A subway car on Mexico City’s line 12 fell this Monday night between the Olivos and Tezonco stations after the collapse of a bridge. At the moment, the authorities of the capital have confirmed at least 50 wounded. The head of Government, Claudia Sheinbaum, goes to the scene of the incident, while the passengers locked in the convoy are being rescued by the firefighters. The general hospitals of Tláhuac and Iztapalapa have been enabled to receive patients. More than 5.5 million people use the subway every day to go home and to work.
The structure has collapsed on the vehicles that were circulating on Tláhuac Avenue, one of the main arteries in the southeast of the city, as it passed through the bridge, according to images released by social networks. The security cameras of the Command, Control, Computing, Communications and Citizen Contact Center of Mexico City, the so-called C5, have captured the moment of the collapse of the structure. Teams from the emergency services and Civil Protection personnel are on site to attend to the injured and coordinate actions. After the accident, the line has suspended its service and the authorities have urged the population to avoid the area.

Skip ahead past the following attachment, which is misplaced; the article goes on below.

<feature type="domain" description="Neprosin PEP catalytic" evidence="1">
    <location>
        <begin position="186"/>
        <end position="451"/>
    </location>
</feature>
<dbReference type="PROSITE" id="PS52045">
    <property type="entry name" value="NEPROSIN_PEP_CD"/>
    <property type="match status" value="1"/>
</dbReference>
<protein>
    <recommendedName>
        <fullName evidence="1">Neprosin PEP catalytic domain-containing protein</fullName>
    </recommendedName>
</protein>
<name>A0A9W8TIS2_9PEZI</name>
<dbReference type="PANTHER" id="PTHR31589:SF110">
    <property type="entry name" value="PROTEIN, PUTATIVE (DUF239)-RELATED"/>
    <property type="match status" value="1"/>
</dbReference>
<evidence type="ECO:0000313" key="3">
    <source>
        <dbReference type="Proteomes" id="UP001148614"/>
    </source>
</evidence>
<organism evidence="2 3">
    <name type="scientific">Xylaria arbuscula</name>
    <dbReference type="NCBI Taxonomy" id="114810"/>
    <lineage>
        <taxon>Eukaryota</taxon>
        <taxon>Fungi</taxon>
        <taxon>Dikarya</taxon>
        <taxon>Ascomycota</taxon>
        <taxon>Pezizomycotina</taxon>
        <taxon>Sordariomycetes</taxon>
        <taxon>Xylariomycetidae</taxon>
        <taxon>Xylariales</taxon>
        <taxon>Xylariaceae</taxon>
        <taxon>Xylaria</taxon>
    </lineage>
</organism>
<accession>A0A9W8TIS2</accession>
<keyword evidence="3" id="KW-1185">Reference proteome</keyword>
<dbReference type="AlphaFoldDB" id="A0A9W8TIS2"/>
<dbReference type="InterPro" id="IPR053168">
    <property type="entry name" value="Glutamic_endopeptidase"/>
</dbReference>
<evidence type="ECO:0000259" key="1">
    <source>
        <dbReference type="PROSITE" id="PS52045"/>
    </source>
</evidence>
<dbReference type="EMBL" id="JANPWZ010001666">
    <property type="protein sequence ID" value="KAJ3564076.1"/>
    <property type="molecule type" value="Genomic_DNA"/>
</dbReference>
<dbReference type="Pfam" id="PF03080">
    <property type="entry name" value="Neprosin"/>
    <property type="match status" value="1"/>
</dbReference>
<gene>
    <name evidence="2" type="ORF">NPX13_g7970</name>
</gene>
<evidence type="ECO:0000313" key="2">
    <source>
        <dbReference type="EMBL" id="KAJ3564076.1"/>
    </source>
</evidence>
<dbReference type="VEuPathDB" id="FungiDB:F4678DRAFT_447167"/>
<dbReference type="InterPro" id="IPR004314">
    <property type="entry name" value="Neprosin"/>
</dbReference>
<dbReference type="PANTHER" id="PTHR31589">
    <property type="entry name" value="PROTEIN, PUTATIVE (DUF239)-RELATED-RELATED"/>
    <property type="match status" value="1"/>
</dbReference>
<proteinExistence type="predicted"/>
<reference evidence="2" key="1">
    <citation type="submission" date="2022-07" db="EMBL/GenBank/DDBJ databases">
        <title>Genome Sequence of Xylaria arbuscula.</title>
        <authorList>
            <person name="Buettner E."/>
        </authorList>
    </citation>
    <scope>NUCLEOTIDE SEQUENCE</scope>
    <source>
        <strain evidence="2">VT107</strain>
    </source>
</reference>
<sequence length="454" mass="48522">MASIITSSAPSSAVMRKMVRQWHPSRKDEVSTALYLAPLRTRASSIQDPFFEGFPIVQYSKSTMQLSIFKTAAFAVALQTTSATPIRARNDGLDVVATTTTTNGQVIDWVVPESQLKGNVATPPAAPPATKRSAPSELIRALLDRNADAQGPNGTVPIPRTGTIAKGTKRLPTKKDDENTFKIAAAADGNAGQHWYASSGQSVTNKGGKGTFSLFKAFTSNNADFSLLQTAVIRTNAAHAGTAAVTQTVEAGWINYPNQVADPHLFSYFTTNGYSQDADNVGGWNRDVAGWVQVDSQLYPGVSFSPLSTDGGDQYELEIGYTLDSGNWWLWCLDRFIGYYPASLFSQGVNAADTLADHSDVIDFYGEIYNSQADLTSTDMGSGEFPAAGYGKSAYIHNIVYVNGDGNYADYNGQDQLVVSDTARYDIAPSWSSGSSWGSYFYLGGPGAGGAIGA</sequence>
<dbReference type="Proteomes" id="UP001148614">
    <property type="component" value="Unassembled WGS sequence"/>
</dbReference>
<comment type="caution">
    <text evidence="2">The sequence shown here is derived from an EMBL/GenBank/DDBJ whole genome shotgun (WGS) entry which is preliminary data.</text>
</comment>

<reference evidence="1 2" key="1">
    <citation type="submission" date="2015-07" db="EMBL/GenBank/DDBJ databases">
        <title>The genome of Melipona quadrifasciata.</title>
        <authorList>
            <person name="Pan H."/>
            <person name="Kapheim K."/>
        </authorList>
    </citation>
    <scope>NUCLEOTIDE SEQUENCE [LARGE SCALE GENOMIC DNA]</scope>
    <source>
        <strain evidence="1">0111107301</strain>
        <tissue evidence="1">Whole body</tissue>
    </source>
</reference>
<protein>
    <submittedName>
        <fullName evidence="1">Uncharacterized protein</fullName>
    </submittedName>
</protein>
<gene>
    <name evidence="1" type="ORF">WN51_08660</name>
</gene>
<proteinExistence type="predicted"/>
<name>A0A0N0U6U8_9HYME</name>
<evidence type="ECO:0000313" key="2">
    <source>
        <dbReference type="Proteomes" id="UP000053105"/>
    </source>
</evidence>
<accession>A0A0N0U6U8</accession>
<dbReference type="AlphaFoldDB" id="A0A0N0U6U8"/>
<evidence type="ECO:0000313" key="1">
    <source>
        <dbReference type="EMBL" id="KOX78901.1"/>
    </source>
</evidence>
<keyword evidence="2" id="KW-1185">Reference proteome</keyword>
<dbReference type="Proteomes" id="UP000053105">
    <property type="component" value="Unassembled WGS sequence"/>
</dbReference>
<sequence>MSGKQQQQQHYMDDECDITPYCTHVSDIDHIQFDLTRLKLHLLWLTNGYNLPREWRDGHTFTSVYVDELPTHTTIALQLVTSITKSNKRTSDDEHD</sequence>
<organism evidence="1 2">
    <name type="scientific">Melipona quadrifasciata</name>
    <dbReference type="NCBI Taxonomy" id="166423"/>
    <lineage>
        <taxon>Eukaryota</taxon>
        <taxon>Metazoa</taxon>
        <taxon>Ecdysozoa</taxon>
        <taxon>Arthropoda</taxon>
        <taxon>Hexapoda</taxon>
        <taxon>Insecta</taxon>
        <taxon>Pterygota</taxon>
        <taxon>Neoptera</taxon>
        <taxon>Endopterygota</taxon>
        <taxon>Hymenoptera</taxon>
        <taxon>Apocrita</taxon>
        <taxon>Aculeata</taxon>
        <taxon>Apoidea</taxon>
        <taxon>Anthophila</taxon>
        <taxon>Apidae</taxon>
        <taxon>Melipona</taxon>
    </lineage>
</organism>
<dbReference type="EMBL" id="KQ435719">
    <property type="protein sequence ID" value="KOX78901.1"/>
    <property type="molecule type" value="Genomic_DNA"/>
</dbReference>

The residents of this area had alerted the authorities that the earthquake of September 19, 2017 had affected the structure of the metro, which in this section of Tláhuac Avenue circulated through a bridge outside. The most visible cracks shook the residents of these popular neighborhoods of the capital and the authorities, collapsed by a city with dozens of collapsed buildings, ended up recognizing the structural risks of construction. They detected damage to the heart of the bridge, located on the Nopalera-Olivos section, where the train has collapsed, “weakening its integral operation.” At that time, six metro stations were closed: Tezonco, Olivos Nopalera, Zapotitlán, Tlaltenco and Tláhuac.
Metro line 12, inaugurated in October 2012, was for many months a source of pride for the Mexican left, which boasted a historic investment of 1.8 billion dollars and daily service to almost half a million people who before that date could not quickly cross an area southeast of the capital. However, already in 2014, it had to suspend the service in 11 of the 20 stations that comprise it due to “oscillations detected on the tracks” that could cause a derailment.
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